Monday, 21 April 2014

A-Z Challenge 2014 - 'R'


R - Rottweiler, Retriever

Crufts, The greatest dog show in the world, has been on while I have drafted some posts for this year's Challenge. The Best in Breed for the Working Group turned out to be Barney, a Rottweiler. 

I don't have any photos of him but it just so happens that a five months-old puppy has recently come to live in my village.



Max - Rottweiler puppy
Max walks quite well on a lead even at this age and he is getting used to meeting people. Now that he recognises me he wants to play and not sit still to be photographed.

Max
Rottweilers are an ancient breed once used in wild-boar hunting and as a cattle dog. More recently they have been used for police work and as guard dogs.

I introduced you to the "Gang of Four" under 'L' for Labrador.Now it's the Retriever's turn in a second "Gang of Four," also owned by my daughter and her husband.


Black Lab Mutt (Gem), Retrievers - Cody, Scout and Lily
Cody and Scout were special mates since they came from the same breeder. Cody had been cared for there for a long time after his owner died. When Scout was a puppy and and the breeders had a licensing problem their dogs were being taken into care while the problem was sorted out. When the premises were being cleared Cody had hidden Scout in a cupboard and laid down in front of the door so that he would not be found.

They were both 'loaned' out with number of other dogs to stay with Gem and blind Sam (see 'L'). Cody and Scout proved inseparable and they stayed when the other dogs went back. After Sam passed on the new "Gang of Four" was formed when they were joined by Lily, a Golden Retriever puppy.

Cody being teased by Scout
Cody died last summer. He was a dog who had some favourite positions, usually spreadeagled on the floor.

With one eye on his tennis ball
They all like swimming in the lake, probably Scout most of all.

Scout coming back to land
Lily, looking angelic
But as befits the youngest she's the one always in trouble.

Anyone would think she had had a busy day



Saturday, 19 April 2014

A-Z Challenge 2014 - 'Q'


Q - Queens

Finding a dog's name beginning with 'Q' proved impossible. But knowing that Queen Elizabeth II bred Corgis opened up a different approach for me.


A Corgi from Germany
This is a dog I have not met, but it's photo appeared on a Christmas Card we received last year so at least I know where it lives.

The Corgi is a small herding dog associated with Wales.

A Pembroke Welsh Corgi
The Queen has been largely instrumental in the popularity of the breed; she has had at least four Corgis at any one time. I have been unable to find a photo of her dogs without copyright restrictions.

However the George VI and Queen Elizabeth Monument has a bronze frieze showing the Queen Mother with her Corgis (on the right).

The Queen Mother, her Corgis and a day at the races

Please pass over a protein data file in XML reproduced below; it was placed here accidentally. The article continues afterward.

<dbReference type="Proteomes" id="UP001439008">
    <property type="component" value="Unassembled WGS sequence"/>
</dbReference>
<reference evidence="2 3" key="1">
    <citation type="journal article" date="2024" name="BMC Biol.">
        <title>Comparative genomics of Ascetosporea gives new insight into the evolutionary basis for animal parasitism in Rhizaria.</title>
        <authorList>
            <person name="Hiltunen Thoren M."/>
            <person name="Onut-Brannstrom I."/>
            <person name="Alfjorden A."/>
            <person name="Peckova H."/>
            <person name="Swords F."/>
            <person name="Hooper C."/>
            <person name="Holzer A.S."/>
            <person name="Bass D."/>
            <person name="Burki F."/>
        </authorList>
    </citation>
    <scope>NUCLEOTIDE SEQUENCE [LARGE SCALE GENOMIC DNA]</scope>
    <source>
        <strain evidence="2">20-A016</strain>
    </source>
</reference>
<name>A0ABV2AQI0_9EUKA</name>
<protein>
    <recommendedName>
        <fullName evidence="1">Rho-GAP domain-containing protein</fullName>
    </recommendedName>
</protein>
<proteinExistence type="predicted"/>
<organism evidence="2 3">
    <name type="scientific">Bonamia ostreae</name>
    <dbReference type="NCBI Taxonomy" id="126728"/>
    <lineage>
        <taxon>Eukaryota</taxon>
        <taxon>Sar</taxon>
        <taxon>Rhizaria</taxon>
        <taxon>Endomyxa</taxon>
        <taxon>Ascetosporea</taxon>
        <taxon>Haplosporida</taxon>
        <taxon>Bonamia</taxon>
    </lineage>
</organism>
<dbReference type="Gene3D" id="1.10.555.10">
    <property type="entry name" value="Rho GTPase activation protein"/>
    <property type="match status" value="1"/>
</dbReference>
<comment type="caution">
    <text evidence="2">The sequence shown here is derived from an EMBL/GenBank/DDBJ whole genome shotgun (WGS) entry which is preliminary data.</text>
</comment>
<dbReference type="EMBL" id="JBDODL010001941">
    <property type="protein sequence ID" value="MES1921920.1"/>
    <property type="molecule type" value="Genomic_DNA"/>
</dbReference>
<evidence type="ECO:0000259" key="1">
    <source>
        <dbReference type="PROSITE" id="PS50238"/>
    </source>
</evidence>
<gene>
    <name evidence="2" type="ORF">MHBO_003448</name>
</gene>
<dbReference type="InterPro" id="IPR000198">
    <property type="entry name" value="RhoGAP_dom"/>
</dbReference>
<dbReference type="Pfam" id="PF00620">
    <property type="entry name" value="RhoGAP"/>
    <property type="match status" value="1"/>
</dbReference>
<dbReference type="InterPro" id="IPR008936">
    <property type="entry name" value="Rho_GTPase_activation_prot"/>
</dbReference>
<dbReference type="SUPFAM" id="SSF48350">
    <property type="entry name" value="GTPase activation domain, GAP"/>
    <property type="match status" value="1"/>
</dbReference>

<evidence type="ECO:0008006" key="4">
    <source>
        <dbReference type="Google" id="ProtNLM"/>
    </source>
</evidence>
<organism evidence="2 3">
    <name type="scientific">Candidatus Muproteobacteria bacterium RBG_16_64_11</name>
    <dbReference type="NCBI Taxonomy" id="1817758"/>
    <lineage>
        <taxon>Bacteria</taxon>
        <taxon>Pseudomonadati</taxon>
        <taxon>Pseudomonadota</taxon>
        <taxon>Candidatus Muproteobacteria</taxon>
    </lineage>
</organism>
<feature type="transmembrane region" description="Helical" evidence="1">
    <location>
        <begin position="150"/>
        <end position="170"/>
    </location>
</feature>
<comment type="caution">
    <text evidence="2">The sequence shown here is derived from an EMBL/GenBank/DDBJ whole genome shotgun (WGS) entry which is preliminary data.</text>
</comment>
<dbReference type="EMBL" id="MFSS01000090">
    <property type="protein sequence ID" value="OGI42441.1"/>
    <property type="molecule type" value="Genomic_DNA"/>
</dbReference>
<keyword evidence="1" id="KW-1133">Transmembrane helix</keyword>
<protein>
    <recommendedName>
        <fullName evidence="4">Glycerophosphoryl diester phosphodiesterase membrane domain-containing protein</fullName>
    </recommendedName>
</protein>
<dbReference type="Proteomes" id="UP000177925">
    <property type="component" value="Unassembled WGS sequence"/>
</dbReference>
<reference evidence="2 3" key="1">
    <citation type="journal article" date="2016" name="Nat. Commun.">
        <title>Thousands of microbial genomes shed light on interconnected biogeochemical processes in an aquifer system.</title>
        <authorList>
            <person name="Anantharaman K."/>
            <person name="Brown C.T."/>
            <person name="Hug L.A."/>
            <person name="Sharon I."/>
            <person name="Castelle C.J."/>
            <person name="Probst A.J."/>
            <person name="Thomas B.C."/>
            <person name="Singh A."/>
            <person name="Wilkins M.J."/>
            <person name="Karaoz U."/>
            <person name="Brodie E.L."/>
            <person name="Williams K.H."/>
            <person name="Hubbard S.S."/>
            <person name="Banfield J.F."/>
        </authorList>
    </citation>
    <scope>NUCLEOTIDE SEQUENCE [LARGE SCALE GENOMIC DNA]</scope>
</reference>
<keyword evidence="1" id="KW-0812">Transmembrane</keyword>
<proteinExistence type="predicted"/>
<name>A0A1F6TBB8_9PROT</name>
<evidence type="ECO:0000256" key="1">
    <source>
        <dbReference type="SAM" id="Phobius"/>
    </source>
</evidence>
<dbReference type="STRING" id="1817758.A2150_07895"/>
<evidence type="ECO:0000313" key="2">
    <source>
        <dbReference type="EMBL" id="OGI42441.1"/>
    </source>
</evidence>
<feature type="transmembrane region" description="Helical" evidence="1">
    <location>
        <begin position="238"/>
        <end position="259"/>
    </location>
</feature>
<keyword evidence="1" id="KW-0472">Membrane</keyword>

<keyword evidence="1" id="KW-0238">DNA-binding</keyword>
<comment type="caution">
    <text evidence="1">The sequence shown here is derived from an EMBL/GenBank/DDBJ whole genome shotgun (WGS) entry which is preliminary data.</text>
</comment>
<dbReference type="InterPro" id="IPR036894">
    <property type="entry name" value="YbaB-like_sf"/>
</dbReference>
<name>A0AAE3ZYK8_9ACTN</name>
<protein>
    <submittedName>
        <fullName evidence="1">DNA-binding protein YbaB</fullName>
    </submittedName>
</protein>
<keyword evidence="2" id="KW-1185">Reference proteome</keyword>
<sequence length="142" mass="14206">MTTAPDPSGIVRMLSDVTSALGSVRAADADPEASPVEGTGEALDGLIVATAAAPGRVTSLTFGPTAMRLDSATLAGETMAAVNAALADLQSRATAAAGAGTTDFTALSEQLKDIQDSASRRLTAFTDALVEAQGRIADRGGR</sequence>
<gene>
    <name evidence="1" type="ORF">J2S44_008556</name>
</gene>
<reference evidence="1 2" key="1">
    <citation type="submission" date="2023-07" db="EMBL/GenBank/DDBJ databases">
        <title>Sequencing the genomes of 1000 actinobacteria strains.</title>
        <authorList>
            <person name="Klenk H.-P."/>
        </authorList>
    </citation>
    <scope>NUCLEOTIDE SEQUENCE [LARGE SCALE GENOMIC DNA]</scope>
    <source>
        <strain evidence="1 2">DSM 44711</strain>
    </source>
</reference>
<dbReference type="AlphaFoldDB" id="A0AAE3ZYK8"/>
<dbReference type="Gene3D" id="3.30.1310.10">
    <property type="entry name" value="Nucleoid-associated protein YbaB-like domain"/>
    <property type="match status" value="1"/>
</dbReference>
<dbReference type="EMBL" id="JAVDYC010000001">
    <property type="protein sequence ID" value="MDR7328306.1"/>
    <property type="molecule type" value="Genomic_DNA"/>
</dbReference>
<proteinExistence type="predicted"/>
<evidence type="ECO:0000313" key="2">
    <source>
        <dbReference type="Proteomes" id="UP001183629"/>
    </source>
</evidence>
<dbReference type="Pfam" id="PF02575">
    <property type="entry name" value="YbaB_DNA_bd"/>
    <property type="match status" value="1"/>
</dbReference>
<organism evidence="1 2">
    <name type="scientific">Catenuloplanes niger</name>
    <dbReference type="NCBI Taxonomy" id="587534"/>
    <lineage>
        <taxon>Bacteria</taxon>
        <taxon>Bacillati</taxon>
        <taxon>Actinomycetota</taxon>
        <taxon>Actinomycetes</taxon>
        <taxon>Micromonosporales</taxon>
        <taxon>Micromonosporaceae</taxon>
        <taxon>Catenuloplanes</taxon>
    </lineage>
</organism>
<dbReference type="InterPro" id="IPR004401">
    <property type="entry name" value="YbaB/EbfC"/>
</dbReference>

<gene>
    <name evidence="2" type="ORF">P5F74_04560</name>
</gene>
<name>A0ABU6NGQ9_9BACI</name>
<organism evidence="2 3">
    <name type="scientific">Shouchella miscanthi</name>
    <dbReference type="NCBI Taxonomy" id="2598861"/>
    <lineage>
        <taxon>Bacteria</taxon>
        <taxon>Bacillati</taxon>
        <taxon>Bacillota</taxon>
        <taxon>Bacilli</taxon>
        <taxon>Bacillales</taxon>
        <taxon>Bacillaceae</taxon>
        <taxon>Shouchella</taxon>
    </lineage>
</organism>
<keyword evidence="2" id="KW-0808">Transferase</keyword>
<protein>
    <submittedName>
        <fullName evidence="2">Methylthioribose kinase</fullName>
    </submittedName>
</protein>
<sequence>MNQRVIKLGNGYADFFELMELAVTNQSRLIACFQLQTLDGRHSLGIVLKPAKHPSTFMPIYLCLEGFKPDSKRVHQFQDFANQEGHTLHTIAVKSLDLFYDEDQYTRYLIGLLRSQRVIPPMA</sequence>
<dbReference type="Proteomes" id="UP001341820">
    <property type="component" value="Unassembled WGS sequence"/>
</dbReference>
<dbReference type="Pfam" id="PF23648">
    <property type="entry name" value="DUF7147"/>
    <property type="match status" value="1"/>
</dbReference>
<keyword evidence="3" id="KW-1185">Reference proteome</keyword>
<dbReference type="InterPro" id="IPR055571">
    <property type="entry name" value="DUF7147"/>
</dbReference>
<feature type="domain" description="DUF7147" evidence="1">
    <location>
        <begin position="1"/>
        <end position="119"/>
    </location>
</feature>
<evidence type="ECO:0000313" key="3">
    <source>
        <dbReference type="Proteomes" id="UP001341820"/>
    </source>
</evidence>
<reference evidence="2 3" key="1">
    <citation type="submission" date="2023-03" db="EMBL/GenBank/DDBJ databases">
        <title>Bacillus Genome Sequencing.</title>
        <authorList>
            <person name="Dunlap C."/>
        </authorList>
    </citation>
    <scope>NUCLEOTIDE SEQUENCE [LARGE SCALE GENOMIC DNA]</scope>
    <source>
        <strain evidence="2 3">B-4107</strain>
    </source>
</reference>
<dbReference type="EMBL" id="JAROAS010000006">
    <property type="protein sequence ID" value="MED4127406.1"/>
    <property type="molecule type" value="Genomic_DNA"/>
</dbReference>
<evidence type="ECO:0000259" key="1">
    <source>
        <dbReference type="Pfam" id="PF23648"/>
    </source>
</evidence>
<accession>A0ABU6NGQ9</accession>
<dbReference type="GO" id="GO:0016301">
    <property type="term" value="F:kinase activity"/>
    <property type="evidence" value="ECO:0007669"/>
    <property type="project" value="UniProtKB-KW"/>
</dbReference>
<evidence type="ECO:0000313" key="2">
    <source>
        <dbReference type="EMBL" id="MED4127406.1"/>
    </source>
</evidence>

(A bronze designed by Paul Day; photo by Charlie Dave, CC BY 2.0)

The Queen that I knew best lived in America - Maxie, the Matriarch of the Gang of Four, who appeared under 'L'. 

Maxie waiting for the Trash Cart
This photo accompanied a letter I had published in "Dogs Today" in the UK in 2007

“Dear Dogs Today

The photo of a dog tag for Max in a letter about ID law (June issue) reminded me of my daughter’s nine-year-old Labrador, Maxie, who lives in Michigan, USA. She is affectionately known as The Trash Cart Queen (the American trash cart performs the same role as our refuse collection lorries).

When Maxie was a puppy and living on a development where the houses had no gardens, she and her brother Sam would often wander off. Despite both of them being well known it always seemed to be the trash cart that brought Maxie home, riding proudly in the cab.


Though Maxie, Sam and two rescued Labs became the owners of a fenced-off 10-acre plot out in the country, despite the fences Maxie will on occasions still wander off. Now being lazy, she has been known to sit down by the wayside so that she may be picked up by the trash cart and ride home in style, in what she seems to regard as her right. The trash cart crew have never had to resort to coercion or read the details of her address and phone number on her tag.”

As the Matriarch of the Gang of Four, Maxie 'earned' special privileges none of which she liked better than this.



Friday, 18 April 2014

A-Z Challenge 2014 - 'P'


P - Parson Jack Russell Terrier, Pippa, Pug

We have already seen a Jack Russell Terrier under 'J'. The feisty, energetic Parson Jack Russell is its recognised show variety. It was this man 


Parson Jack Russell, 1795- 1883
who bred the dogs named after him. The only Parson Jack Russell that I've met was a Parson Jack Russell crossed with a Border Terrier.

Ozzy - a Parson Jack Russell/Border Terrier cross
He wasn't at all interested in meeting me; he wanted to be off chasing the squirrels he could see.